A Conversation with Rolf Potts

Rolf Potts interview by Tim LeffelRolf Potts put out his Vagabonding book around the same time I put out the first edition of The World's Cheapest Destinations book and we've been popping up next to each other on Amazon ever since. He has written several other books, dispatched articles from around the world for major magazines and online publications, and now runs a popular travel podcast. We circled back to update one of the first reviews I ran on this travel writing blog to get the scoop on where his content creator career is more than two decades later. 

You and I were both backpackers and taught English in Korea before ever really "making it" as travel writers. How do you think that long-term travel and working abroad influenced how you write and what kind of stories you wanted to tell?

Success in travel writing ultimately comes down to how well you can write—but that doesn't mean one should underestimate the importance of traveling well. Vagabonding for the long term as a backpacker, and living overseas as an expat, both give you experiences that you simply don't have on shorter, vacation-type stints. This kind of travel forces you to go slow and immerse yourself, to make mistakes and learn from them. You begin to see the travel experience as something you live, as opposed to something you consume.

So I'd recommend either—a vagabonding stint, or an expat stint, or both—to anyone who is serious about getting started in travel writing.

None of the stories I wrote during my years of living and traveling in Asia could have been conceptualized or pitched without having first experienced the region. These kinds of immersive experiences give you the instincts to write well. A lot of people tell me they want to become a travel writer so they can fund a trip overseas, but it doesn't work that way. First you go overseas, on your own dime, and only then do you acquire the experiences and instincts necessary to become a good travel writer.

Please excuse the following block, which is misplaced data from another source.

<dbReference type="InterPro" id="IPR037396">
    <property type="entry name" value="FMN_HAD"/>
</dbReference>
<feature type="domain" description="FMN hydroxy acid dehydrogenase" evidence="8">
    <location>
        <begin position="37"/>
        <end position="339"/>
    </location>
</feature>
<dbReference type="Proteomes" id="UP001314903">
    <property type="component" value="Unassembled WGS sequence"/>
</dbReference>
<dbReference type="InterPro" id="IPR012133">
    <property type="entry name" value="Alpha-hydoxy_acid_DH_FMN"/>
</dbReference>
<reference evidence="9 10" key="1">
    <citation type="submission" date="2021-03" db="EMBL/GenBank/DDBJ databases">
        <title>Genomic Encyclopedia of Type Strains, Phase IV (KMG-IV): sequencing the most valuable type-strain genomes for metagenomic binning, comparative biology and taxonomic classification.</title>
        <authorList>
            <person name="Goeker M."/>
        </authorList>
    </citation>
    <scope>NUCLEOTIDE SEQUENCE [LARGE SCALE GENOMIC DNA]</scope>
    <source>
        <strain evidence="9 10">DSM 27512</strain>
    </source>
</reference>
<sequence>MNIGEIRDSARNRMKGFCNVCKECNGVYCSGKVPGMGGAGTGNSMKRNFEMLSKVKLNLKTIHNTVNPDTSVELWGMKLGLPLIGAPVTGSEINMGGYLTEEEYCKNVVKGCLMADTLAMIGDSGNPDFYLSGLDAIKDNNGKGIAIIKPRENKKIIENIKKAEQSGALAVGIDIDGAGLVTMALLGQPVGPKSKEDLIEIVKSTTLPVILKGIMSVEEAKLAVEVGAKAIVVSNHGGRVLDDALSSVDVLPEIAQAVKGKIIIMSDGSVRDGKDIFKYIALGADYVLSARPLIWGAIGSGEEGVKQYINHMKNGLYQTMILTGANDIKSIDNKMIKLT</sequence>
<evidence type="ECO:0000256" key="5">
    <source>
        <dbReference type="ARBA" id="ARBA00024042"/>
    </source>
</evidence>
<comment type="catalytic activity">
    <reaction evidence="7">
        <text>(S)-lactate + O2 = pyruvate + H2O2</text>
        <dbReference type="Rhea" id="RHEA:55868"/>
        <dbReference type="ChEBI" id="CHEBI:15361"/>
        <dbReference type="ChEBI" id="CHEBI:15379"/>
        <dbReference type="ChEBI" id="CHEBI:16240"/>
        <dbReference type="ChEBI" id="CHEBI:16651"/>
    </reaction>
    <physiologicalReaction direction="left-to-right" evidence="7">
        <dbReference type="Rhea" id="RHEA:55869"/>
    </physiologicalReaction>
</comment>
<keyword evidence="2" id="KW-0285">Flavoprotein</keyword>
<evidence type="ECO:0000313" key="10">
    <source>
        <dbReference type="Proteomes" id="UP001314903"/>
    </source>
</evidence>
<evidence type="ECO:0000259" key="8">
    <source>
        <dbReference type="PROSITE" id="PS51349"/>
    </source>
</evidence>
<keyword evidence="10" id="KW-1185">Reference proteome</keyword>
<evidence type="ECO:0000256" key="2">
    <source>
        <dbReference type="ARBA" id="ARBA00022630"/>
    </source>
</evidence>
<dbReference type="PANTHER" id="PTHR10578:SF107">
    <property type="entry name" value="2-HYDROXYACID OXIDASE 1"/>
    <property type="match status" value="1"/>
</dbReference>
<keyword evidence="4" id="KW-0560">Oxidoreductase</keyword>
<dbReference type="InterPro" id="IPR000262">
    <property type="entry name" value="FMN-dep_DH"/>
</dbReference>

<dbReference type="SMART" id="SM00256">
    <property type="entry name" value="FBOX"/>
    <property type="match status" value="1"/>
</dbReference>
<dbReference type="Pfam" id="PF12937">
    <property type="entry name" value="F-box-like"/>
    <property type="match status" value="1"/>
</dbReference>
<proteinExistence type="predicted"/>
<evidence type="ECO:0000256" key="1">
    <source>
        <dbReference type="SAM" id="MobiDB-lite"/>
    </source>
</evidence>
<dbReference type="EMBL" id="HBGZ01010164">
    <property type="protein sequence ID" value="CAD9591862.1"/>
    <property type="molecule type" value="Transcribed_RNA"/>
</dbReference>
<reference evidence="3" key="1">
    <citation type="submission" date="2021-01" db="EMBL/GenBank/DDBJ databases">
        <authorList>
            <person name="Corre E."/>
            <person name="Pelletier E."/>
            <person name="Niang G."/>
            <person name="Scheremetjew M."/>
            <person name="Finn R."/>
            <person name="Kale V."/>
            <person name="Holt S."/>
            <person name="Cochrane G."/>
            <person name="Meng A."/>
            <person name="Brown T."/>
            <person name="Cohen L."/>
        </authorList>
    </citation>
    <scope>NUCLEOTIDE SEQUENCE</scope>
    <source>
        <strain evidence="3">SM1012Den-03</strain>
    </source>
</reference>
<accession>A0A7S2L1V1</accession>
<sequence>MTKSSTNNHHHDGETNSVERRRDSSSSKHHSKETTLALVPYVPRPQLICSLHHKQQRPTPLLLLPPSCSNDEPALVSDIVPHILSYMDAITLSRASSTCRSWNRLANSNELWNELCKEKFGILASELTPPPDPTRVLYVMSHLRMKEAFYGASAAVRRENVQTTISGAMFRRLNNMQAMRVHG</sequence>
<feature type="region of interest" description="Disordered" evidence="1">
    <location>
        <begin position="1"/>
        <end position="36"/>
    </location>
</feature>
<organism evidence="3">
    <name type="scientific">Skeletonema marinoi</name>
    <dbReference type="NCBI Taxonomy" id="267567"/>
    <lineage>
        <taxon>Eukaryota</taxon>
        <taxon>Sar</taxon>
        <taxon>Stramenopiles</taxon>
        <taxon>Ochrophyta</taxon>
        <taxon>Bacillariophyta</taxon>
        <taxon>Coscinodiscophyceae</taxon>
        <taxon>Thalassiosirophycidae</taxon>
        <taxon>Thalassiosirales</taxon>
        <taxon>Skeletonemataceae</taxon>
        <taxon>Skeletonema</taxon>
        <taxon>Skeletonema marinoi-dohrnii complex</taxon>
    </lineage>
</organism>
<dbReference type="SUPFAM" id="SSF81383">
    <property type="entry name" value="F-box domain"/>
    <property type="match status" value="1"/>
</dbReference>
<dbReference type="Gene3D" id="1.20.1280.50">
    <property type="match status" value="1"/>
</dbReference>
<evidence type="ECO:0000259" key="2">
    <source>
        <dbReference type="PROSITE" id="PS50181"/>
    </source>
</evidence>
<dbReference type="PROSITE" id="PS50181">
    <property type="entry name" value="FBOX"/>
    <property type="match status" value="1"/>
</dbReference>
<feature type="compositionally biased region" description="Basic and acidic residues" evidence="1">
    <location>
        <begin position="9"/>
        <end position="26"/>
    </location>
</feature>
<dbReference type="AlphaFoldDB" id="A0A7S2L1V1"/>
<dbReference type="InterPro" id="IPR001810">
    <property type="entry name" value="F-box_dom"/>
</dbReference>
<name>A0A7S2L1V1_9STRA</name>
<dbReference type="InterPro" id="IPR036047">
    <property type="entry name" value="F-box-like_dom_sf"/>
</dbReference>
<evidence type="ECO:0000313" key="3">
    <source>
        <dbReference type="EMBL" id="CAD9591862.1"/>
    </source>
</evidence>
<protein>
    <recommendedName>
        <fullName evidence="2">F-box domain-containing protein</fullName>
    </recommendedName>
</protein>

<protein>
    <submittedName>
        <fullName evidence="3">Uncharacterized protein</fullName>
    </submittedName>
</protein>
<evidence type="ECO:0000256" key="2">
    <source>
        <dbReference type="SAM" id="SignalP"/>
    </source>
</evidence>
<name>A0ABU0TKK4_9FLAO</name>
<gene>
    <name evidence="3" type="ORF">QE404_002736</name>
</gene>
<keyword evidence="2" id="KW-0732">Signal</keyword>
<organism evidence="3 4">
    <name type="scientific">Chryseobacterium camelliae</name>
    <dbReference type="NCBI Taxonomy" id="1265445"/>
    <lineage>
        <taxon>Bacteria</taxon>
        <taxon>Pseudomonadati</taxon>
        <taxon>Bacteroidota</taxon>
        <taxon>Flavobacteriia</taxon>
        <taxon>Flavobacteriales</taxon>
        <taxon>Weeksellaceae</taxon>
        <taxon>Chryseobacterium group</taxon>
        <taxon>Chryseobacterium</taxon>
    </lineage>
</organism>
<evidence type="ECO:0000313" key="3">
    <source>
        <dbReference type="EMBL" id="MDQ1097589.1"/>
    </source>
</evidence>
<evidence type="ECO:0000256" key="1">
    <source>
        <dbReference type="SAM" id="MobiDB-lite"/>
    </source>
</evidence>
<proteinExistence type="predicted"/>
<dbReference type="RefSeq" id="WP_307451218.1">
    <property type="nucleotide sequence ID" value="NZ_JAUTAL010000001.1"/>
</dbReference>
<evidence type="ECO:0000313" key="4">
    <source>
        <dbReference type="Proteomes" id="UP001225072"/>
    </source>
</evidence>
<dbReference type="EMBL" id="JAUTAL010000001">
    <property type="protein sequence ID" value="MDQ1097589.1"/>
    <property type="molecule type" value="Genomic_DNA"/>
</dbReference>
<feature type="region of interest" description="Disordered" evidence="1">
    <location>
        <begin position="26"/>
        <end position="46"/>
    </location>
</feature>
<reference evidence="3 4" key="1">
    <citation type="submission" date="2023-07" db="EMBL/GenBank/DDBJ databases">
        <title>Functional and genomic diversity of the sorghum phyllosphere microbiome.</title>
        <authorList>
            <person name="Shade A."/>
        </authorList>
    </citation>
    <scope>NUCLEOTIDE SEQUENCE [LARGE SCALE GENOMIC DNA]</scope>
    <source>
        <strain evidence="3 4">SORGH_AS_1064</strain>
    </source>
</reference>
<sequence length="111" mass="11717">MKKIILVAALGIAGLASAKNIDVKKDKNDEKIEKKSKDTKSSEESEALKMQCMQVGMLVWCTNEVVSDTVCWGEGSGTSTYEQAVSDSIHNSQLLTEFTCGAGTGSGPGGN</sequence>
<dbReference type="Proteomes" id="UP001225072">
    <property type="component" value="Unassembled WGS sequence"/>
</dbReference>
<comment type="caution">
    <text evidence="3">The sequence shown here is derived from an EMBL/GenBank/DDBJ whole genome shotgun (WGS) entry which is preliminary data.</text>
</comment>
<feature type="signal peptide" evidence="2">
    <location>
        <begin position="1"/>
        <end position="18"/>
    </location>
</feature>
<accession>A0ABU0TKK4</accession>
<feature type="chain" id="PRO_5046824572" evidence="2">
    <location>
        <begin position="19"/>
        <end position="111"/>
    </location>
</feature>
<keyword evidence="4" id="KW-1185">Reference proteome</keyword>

It has been a long time since Vagabonding first came out and when I interviewed you back in 2011, we talked about the shifting media landscape. What was your content creation life like then compared to what it's like now?

Rolf Potts travel podcaster

When Vagabonding first came out in 2003 I was focused on making the transition from online magazines—venues like Salon and Slate—to traditional magazines like Conde Nast Traveler and National Geographic Traveler. By 2011 I had circled back to online venues, and while I occasionally wrote for non-travel magazines like The New Yorker, Sports Illustrated, and The Atlantic, much of my travel content was appearing on my website, or on multimedia projects like my "No Baggage Challenge" blog.

Vagabonding anchored my career back then, and it still does, both in terms of steady royalties and the opportunity for public-speaking gigs. I mothballed my blog in 2016, and I rarely write for travel periodicals any more, preferring instead to work on new book projects, as well as my podcast, Deviate. Because when I'm not traveling I am based in rural Kansas, where the cost of living is quite low, there is less pressure to arbitrarily take on projects just to make ends meet. That means I can focus on projects that interest me, like new books and my podcast.

Tell us about the other books you've put out since and about the audiobook version of Vagabonding.

Though Vagabonding proved successful from the get-go, Random House never made an audiobook version, so, when those rights reverted back to me in 2013, Tim Ferriss (of Four-Hour Workweek and podcast fame) produced the audiobook himself. This worked out great for me, since instead of working with a big corporation I was working with an influential individual who really liked Vagabonding and was great at promoting it.

My newest book, The Vagabond's Way: 366 Meditations on Wanderlust, Discovery, and the Art of Travel, is something of a spiritual sequel to Vagabonding, and this time around Random House didn't hesitate to produce an audiobook version—which I think speaks to both the success of the Vagabonding audiobook, and the rise of the audio format in general over the past decade.

Rolf Potts travel book author